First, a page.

In pretty much every other respect, the RX10 IV also performs very well. It takes a moment to start up and extend the lens after flicking the power switch to the on position, but thereafter it responds almost instantly to any control input. The huge buffer means you’ll have to work the camera very hard before it comes close to slowing down. Indeed, I only found it kept me waiting when writing footage to card in the HFR video mode.
Sony’s colour rendition is, as usual, perfectly pleasant – if a little on the uninspiring side. With naturally colourful subjects on a bright day, the camera’s JPEGs are really quite attractive. But what it can’t do is add some warmth and punch to your shots in less-inspiring lighting conditions. Instead, it offers up slightly flat results, aided and abetted by an auto white-balance system that veers towards the cool side.
In most cases, a little tweaking of the files in post-processing can perk them up considerably, and as usual you’ll get the best results if you’re prepared to shoot and post-process RAW. If, above all else, you want the prettiest out-of-camera JPEGs then Canon’s PowerShot G3 X does better – but it’s so compromised operationally that I find it hard to recommend.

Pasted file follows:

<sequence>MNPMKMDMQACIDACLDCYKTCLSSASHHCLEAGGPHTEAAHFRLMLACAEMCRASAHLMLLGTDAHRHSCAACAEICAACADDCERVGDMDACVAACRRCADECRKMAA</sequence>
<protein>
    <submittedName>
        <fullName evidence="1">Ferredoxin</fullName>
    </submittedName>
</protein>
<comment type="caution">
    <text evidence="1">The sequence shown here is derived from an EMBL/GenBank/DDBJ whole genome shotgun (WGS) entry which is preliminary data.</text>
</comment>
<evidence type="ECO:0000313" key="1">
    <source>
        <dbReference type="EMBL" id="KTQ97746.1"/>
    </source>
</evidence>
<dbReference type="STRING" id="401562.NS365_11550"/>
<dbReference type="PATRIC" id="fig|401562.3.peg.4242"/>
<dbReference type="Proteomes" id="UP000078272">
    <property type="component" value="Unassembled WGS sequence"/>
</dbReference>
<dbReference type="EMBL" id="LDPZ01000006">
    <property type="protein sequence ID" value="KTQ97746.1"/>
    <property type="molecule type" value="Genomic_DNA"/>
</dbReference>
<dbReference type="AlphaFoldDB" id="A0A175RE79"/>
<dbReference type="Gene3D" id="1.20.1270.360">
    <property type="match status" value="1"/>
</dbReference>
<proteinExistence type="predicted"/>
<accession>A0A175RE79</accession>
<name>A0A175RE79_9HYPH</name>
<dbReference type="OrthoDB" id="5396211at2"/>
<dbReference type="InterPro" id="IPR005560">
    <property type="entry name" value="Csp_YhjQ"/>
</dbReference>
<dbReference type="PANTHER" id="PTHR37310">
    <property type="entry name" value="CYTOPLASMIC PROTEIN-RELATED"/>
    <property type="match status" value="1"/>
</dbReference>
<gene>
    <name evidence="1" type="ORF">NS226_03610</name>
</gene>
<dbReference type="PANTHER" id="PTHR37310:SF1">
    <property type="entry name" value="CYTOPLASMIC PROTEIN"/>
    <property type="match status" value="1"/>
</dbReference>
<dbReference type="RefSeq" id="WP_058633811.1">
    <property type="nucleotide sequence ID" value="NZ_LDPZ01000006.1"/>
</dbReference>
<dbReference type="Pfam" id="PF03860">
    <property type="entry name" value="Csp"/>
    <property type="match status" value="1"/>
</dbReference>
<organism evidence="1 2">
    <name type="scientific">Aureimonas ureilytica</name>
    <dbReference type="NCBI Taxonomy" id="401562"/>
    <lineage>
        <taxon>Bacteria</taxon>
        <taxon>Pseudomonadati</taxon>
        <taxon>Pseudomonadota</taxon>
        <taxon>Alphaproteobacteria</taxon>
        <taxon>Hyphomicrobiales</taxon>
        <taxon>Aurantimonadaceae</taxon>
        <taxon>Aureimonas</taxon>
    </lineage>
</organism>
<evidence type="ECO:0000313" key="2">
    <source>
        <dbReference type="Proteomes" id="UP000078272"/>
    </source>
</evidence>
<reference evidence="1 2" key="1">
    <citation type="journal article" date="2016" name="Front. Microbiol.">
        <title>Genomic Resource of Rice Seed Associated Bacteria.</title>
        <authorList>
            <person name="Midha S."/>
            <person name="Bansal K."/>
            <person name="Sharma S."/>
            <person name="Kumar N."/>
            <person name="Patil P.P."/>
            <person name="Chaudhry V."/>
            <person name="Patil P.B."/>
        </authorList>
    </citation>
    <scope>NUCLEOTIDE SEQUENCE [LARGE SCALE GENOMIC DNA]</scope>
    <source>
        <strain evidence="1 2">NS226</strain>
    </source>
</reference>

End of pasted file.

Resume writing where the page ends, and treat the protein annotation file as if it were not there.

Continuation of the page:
Metering is generally pretty accurate, and for much of the time I used the multi-pattern mode. The full-time electronic viewing gives an accurate impression of how your image is likely to turn out, so it’s easy to judge any exposure compensation that’s needed to make your pictures look how you want.
Special mention has to be made of the RX10 IV’s lens, which is much, much better than it has any right to be for such a huge zoom range. At wide angle it gives decently sharp results from corner-to-corner, with the optimum aperture being around f/4. It’s still plenty sharp in the middle of the range, around 150mm equivalent where it’s fully capable of resolving fine detail and texture.
Zoom in further and its ability to describe super-fine detail decreases. But even so, it gives much better results at 600mm equivalent than I’d expect. Just bear in mind that diffraction softening becomes significant at f/8; I’d advise against setting anything smaller.
Sony Cyber-shot RX10 IV – Video